How to Tell If Your Fillers Are Counterfeit, According to Plastic Surgeons
To put it bluntly, deciding on getting fillers or Botox is a BFD. Between the endless research and choosing a trusted physician, there's a lot to consider. Throw in the fact that there's a possibility your injectables could very well be counterfeit (it's a very rare but real scenario), could make the process a little more complicated (and dangerous).
"There's, allegedly, illegally imported Botox that you can get from other countries here in the U.S. market," says Joseph O'Connell, a plastic surgeon based in Westport, Connecticut. Here, five ways to tell if your filler is fake — and what to do when it is.
1. Make an appointment with a board-certified professional.
The simplest way to avoid treatment with a fake filler is to have the treatment done by a board-certified facial plastic surgeon, plastic surgeon, or dermatologist, says Min Ahn, a facial plastic surgeon in Boston. "Ideally, this person has either been recommended by someone you trust or has a stellar online reputation," he says. A quick Google search can pull up whether or not your doctor of choice is certified with the state board of registration in medicine.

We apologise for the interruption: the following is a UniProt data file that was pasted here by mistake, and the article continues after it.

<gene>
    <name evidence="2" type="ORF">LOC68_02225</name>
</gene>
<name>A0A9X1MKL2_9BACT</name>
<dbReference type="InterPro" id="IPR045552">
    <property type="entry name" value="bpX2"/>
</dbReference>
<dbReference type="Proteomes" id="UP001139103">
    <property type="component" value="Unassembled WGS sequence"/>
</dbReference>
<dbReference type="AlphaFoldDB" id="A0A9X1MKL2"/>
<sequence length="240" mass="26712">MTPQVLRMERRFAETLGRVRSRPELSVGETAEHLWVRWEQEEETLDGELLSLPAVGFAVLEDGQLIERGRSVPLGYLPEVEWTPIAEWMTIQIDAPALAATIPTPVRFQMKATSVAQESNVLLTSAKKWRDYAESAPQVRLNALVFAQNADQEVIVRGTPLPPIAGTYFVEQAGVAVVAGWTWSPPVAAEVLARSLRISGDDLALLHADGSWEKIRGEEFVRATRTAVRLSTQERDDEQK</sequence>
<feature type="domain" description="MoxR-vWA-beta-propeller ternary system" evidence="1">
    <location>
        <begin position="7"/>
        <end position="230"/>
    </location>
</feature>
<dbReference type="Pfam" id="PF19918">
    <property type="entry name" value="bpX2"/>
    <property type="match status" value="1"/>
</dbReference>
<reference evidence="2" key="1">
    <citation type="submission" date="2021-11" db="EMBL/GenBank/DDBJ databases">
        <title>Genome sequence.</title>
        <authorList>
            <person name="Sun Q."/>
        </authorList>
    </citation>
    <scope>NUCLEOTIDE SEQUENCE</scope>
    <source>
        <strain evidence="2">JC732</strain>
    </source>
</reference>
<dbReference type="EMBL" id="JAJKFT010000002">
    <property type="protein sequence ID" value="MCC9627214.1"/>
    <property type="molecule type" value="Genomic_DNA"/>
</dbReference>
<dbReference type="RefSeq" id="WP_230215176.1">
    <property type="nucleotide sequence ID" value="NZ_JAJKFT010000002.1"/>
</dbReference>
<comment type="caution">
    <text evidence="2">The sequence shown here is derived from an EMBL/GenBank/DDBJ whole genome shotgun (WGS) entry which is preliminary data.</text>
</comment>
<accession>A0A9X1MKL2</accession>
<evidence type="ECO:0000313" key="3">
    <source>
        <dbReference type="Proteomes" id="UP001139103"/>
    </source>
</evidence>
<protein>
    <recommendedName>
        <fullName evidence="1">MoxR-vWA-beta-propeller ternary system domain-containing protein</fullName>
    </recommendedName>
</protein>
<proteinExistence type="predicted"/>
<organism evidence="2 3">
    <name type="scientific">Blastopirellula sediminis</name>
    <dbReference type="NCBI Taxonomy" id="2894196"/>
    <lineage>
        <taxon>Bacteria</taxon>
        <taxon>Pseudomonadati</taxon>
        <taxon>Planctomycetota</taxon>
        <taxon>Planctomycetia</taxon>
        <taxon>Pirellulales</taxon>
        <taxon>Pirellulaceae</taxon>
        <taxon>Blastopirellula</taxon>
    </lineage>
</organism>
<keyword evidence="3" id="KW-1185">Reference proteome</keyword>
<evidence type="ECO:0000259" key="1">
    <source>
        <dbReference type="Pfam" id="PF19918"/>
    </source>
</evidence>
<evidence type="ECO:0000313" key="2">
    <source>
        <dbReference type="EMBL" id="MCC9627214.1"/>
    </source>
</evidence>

2. Ask to see the box the filler came in.
"If you're getting Botox, ask to see the box it comes in," says O'Connell. "There's a hologram on the box." But, says Ahn, the typical consumer may not be able to tell the authenticity of the box, so it's important to have an open dialogue with your doctor.
3. Pricing is important.
Typically, if filler or Botox is super marked down in price, there's a good chance it's a phoney, says Ahn. "If the treatment is unusually inexpensive, you should wonder — it's almost too good to be true," he says. Adds O'Connell: "[Doctors] all pay close to the same price for Botox — we all have to buy it from the company."
4. Check your symptoms.
If, during your treatment, there's unusual pain, you should be wary of the filler's authenticity, says Ahn. Other side effects to be on the lookout for are: "persistent redness with swelling, deeply coloured bruising of the skin (which may indicate blockage of a blood vessel or soft tissue), and hard, irregular contours," explains Ahn. "Any medical emergency, such as an infection or reaction that may affect sensation, vision or function should be treated immediately."
5. Get help.
If you feel as if you're experiencing the above side effects, return to the medical professional who injected you for a post-treatment examination. "If you are not satisfied with the answers, you can obtain a copy of the records and seek help from another doctor," says Ahn. "Ultimately, the only recourse, after the incident has resolved, may be with the medical board."